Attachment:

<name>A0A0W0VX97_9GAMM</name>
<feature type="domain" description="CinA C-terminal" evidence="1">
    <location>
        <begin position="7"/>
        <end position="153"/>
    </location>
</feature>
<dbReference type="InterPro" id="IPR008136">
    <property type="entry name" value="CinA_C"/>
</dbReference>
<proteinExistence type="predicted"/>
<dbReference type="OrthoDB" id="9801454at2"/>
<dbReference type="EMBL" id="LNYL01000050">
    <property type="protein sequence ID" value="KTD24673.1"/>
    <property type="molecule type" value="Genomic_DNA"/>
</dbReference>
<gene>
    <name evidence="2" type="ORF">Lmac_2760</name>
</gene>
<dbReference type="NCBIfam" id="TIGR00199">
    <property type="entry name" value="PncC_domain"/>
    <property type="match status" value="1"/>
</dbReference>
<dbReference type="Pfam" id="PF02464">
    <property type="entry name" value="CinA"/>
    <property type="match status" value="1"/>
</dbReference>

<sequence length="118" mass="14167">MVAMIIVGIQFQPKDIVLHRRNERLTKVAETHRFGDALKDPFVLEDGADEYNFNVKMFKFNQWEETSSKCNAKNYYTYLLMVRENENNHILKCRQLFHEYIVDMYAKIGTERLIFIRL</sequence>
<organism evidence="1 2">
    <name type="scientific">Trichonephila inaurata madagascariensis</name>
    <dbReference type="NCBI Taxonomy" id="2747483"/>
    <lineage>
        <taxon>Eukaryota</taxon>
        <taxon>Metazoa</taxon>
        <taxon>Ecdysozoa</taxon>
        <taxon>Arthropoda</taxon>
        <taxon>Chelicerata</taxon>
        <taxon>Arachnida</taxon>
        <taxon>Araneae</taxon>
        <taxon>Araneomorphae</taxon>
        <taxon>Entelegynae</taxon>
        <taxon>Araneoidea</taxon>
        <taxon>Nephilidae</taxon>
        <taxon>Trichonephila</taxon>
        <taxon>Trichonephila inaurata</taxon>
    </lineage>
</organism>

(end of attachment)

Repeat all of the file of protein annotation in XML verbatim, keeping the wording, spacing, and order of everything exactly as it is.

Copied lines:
<name>A0A0W0VX97_9GAMM</name>
<feature type="domain" description="CinA C-terminal" evidence="1">
    <location>
        <begin position="7"/>
        <end position="153"/>
    </location>
</feature>
<dbReference type="InterPro" id="IPR008136">
    <property type="entry name" value="CinA_C"/>
</dbReference>
<proteinExistence type="predicted"/>
<dbReference type="OrthoDB" id="9801454at2"/>
<dbReference type="EMBL" id="LNYL01000050">
    <property type="protein sequence ID" value="KTD24673.1"/>
    <property type="molecule type" value="Genomic_DNA"/>
</dbReference>
<gene>
    <name evidence="2" type="ORF">Lmac_2760</name>
</gene>
<dbReference type="NCBIfam" id="TIGR00199">
    <property type="entry name" value="PncC_domain"/>
    <property type="match status" value="1"/>
</dbReference>
<dbReference type="Pfam" id="PF02464">
    <property type="entry name" value="CinA"/>
    <property type="match status" value="1"/>
</dbReference>

<sequence length="118" mass="14167">MVAMIIVGIQFQPKDIVLHRRNERLTKVAETHRFGDALKDPFVLEDGADEYNFNVKMFKFNQWEETSSKCNAKNYYTYLLMVRENENNHILKCRQLFHEYIVDMYAKIGTERLIFIRL</sequence>
<organism evidence="1 2">
    <name type="scientific">Trichonephila inaurata madagascariensis</name>
    <dbReference type="NCBI Taxonomy" id="2747483"/>
    <lineage>
        <taxon>Eukaryota</taxon>
        <taxon>Metazoa</taxon>
        <taxon>Ecdysozoa</taxon>
        <taxon>Arthropoda</taxon>
        <taxon>Chelicerata</taxon>
        <taxon>Arachnida</taxon>
        <taxon>Araneae</taxon>
        <taxon>Araneomorphae</taxon>
        <taxon>Entelegynae</taxon>
        <taxon>Araneoidea</taxon>
        <taxon>Nephilidae</taxon>
        <taxon>Trichonephila</taxon>
        <taxon>Trichonephila inaurata</taxon>
    </lineage>
</organism>